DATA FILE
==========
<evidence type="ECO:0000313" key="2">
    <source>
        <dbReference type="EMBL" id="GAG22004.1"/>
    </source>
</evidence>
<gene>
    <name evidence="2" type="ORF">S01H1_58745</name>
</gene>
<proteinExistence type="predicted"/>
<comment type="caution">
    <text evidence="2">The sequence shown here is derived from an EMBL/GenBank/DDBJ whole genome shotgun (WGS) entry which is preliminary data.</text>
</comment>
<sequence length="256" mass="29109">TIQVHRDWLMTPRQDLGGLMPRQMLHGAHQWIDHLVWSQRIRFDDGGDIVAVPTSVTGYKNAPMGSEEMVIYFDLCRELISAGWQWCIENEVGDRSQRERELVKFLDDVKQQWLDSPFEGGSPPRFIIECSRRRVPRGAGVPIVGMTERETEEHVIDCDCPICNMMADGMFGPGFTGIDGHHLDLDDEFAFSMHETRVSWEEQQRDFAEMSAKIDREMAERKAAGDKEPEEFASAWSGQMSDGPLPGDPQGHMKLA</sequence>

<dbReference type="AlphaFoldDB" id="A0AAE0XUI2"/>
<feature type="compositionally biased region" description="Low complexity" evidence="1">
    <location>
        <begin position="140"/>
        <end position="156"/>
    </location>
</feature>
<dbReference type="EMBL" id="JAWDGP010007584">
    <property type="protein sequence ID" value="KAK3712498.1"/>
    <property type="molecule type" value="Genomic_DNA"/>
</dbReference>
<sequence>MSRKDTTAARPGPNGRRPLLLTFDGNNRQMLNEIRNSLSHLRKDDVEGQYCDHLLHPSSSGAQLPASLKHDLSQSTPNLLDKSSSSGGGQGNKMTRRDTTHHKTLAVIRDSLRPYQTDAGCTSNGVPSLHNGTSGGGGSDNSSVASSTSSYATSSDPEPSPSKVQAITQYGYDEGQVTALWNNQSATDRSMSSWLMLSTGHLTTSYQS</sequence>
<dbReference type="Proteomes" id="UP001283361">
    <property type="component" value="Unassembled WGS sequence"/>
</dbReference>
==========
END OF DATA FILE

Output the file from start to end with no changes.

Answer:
<evidence type="ECO:0000313" key="2">
    <source>
        <dbReference type="EMBL" id="GAG22004.1"/>
    </source>
</evidence>
<gene>
    <name evidence="2" type="ORF">S01H1_58745</name>
</gene>
<proteinExistence type="predicted"/>
<comment type="caution">
    <text evidence="2">The sequence shown here is derived from an EMBL/GenBank/DDBJ whole genome shotgun (WGS) entry which is preliminary data.</text>
</comment>
<sequence length="256" mass="29109">TIQVHRDWLMTPRQDLGGLMPRQMLHGAHQWIDHLVWSQRIRFDDGGDIVAVPTSVTGYKNAPMGSEEMVIYFDLCRELISAGWQWCIENEVGDRSQRERELVKFLDDVKQQWLDSPFEGGSPPRFIIECSRRRVPRGAGVPIVGMTERETEEHVIDCDCPICNMMADGMFGPGFTGIDGHHLDLDDEFAFSMHETRVSWEEQQRDFAEMSAKIDREMAERKAAGDKEPEEFASAWSGQMSDGPLPGDPQGHMKLA</sequence>

<dbReference type="AlphaFoldDB" id="A0AAE0XUI2"/>
<feature type="compositionally biased region" description="Low complexity" evidence="1">
    <location>
        <begin position="140"/>
        <end position="156"/>
    </location>
</feature>
<dbReference type="EMBL" id="JAWDGP010007584">
    <property type="protein sequence ID" value="KAK3712498.1"/>
    <property type="molecule type" value="Genomic_DNA"/>
</dbReference>
<sequence>MSRKDTTAARPGPNGRRPLLLTFDGNNRQMLNEIRNSLSHLRKDDVEGQYCDHLLHPSSSGAQLPASLKHDLSQSTPNLLDKSSSSGGGQGNKMTRRDTTHHKTLAVIRDSLRPYQTDAGCTSNGVPSLHNGTSGGGGSDNSSVASSTSSYATSSDPEPSPSKVQAITQYGYDEGQVTALWNNQSATDRSMSSWLMLSTGHLTTSYQS</sequence>
<dbReference type="Proteomes" id="UP001283361">
    <property type="component" value="Unassembled WGS sequence"/>
</dbReference>